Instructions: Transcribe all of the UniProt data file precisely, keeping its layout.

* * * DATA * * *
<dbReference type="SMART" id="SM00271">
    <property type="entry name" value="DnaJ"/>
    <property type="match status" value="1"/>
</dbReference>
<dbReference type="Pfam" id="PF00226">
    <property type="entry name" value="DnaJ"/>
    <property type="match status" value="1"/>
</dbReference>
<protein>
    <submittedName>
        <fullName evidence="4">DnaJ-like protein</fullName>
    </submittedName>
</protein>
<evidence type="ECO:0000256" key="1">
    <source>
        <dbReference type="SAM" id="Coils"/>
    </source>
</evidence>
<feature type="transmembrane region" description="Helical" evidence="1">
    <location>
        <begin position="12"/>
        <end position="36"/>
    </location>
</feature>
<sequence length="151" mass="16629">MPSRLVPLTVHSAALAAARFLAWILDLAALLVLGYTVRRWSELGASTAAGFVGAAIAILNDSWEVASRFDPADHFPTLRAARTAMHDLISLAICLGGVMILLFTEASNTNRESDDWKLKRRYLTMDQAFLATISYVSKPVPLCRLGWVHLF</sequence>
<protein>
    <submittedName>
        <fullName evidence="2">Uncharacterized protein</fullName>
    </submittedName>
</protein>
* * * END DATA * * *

<dbReference type="SMART" id="SM00271">
    <property type="entry name" value="DnaJ"/>
    <property type="match status" value="1"/>
</dbReference>
<dbReference type="Pfam" id="PF00226">
    <property type="entry name" value="DnaJ"/>
    <property type="match status" value="1"/>
</dbReference>
<protein>
    <submittedName>
        <fullName evidence="4">DnaJ-like protein</fullName>
    </submittedName>
</protein>
<evidence type="ECO:0000256" key="1">
    <source>
        <dbReference type="SAM" id="Coils"/>
    </source>
</evidence>
<feature type="transmembrane region" description="Helical" evidence="1">
    <location>
        <begin position="12"/>
        <end position="36"/>
    </location>
</feature>
<sequence length="151" mass="16629">MPSRLVPLTVHSAALAAARFLAWILDLAALLVLGYTVRRWSELGASTAAGFVGAAIAILNDSWEVASRFDPADHFPTLRAARTAMHDLISLAICLGGVMILLFTEASNTNRESDDWKLKRRYLTMDQAFLATISYVSKPVPLCRLGWVHLF</sequence>
<protein>
    <submittedName>
        <fullName evidence="2">Uncharacterized protein</fullName>
    </submittedName>
</protein>